Press "Enter" to skip to content

After magical May, Phillies’ Edmundo Sosa hopes ‘dream’ doesn’t end

PHILADELPHIA – Edmundo Sosa took a beat before his smile crossed the language barrier.

He’d have to check the Statcast numbers, he said Saturday night in the Phillies clubhouse. But yes, he assumed, the 439-foot missile he blasted off Miles Mikolas into Ashburn Alley was probably the farthest he’s every hit a baseball.

“I don’t know how far it went,” Sosa said, before flashing his ubiquitous grin, “but that ball definitely went a little far.”

It was, surpassing a 428-footer he belted in 2021.

Add another superlative to the pile for Sosa in the last month. Since Trea Turner strained his hamstring on May 4, Sosa has stepped in marvelously. He’s the National League’s leader in fWAR since then, not among just shortstops or Phillies, but in the whole league.

His decisive two-run homer in a 4-2 victory against the Cardinals is merely the latest blow in Sosa’s authoritative seizure of an opportunity.

“It feels good to be here and contributing to the team win,” Sosa said through a team translator. “I feel I’m privileged to be here. We’re the best team in the majors right now, and I’m happy to be here and support the team and contribute to our wins.”

Sosa is, even when not regularly in the lineup, a buoyant clubhouse presence. Given a chance to start, as he did for the 22nd time since Turner’s injury in Saturday night’s affair with the Cardinals, he’s taken the job with both hands.

Sosa is slashing .313/.387/.627 with a 1.014 OPS since Turner went down. He’s got three of his four home runs in that stretch, and he’s made zero errors in the field. Along the way, his 1.4 fWAR is ahead of everyone in the NL, with Bryce Harper second.

“I think he’s just a baseball player,” manager Rob Thomson said. “And he just wants to play. He loves to play. He’s a great teammate. I think he’s gotten an opportunity and he’s showed everybody that he can do it on a daily basis. I think for everybody, it’s tough to perform consistently when you’re not consistently in the lineup. So he’s had this opportunity, and he’s done a great job.”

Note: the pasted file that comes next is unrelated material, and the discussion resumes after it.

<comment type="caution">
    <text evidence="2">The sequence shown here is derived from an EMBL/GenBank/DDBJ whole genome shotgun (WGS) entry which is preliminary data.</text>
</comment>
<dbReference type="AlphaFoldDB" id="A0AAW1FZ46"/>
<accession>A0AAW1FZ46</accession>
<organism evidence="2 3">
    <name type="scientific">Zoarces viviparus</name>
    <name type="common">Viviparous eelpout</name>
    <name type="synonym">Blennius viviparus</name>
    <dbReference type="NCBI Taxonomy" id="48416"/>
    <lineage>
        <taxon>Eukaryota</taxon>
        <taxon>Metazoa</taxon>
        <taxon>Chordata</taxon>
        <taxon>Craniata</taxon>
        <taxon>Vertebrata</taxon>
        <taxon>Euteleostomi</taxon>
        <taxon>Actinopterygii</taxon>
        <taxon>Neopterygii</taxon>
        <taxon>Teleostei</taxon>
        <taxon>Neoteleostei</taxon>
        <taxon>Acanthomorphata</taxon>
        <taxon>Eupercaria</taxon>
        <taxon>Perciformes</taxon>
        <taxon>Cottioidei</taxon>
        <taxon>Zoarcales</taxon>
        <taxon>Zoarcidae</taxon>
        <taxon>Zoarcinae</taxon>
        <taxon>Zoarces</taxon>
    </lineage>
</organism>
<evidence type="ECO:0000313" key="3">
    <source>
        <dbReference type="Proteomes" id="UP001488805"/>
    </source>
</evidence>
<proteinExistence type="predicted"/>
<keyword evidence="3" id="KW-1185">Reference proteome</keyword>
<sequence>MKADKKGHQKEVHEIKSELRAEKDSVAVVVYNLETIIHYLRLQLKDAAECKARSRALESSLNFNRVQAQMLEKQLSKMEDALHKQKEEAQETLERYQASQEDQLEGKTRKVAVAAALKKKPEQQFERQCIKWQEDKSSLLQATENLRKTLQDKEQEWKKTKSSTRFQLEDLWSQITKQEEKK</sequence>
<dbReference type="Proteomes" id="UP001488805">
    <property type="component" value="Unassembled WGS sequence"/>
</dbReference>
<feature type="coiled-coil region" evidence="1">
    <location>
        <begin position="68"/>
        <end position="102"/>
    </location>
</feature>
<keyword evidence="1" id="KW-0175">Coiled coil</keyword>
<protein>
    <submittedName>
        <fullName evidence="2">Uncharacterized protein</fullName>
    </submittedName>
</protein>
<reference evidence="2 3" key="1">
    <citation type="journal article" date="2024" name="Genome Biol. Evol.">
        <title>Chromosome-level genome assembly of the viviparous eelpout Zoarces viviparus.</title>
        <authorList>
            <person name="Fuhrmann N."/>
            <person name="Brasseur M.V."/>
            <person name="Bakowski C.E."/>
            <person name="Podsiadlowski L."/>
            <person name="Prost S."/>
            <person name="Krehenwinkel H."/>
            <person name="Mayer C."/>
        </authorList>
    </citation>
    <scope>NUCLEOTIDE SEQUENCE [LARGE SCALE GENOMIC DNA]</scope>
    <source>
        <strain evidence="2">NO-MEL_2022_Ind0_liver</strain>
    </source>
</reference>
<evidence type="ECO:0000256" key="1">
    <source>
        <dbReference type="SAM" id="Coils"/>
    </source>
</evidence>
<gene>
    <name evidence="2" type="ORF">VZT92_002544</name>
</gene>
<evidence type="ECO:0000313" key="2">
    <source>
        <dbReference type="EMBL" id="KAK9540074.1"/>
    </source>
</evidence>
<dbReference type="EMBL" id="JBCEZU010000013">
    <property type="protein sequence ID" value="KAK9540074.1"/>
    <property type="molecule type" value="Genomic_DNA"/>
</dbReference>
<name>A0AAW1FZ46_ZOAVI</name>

“I think he really loves baseball, and you can see that anytime he hits a double or even a single, he’s so pumped all the time,” double-play partner Bryson Stott said. “I think just the way he goes about his routine, even when he’s not playing, he does the same exact thing as when he is playing and just kind of staying ready.”

Saturday provided a full-circle moment for Sosa. He was signed at age 16 by the Cardinals out of Panama in 2013 and debuted in the bigs in 2018. Acquired for JoJo Romero in the summer of 2022, he’s been part of each of the last two postseason runs and has grown tremendously since leaving St. Louis.

Sosa felt that Friday, sure as the Sammy Sosa-esque half-skip he brandished out of the box after crushing Mikolas’ slider.

“I think that they formed me in some sort of way,” he said. “They trusted me when I was 16 years old, recruited me from Panama and now I’m here. I’ll be forever grateful for the opportunity that they gave me back in 2013. And now I’m with the Phillies. I’ve evolved a lot. I still learn and still work every single day and I’m really happy and enjoy the game of baseball. It’s always good to see old teammates, coaches and people that I shared the clubhouse with.”

Sosa has performed adequately in a difficult role the last two seasons, being asked to turn it on a couple of days a week. He provided an instant boost in 2022, batting .315 in 25 games.

Over 300 plate appearances in 2023, he was solid, with 10 homers and a .251 average. But the acquisition of Turner before the 2023 season and Stott’s rock-solid play closed off avenues to play regularly.

Sosa has adjusted, and he may now force the Phillies to. In the spring of 2023, facing their perennial dearth of outfielders, the Phillies experimented with Sosa in center.

The acquisition of Cristian Pache and emergence of Johan Rojas ameliorated that need, and Sosa has only played a total of four big league games in the outfield. But if Sosa keeps hitting, reps at a corner spot might end up being a way for Thomson to keep him in the lineup.

“Absolutely. If you keeps hitting like this, I mean, it’s going to be tough to take him out of the lineup,” Thomson said, while cautioning that, “we’re not there yet.”

When the time comes, Sosa will be game for it. Of that, there’s little doubt.

“I think that I’m living the dream right now,” he said. “I’m having a lot of fun on the field. I’m just trying to go out and do things right to work the best that I can and to get the team wins. I really feel good. I go out and have fun.”

Source: Berkshire mont

Be First to Comment

    Leave a Reply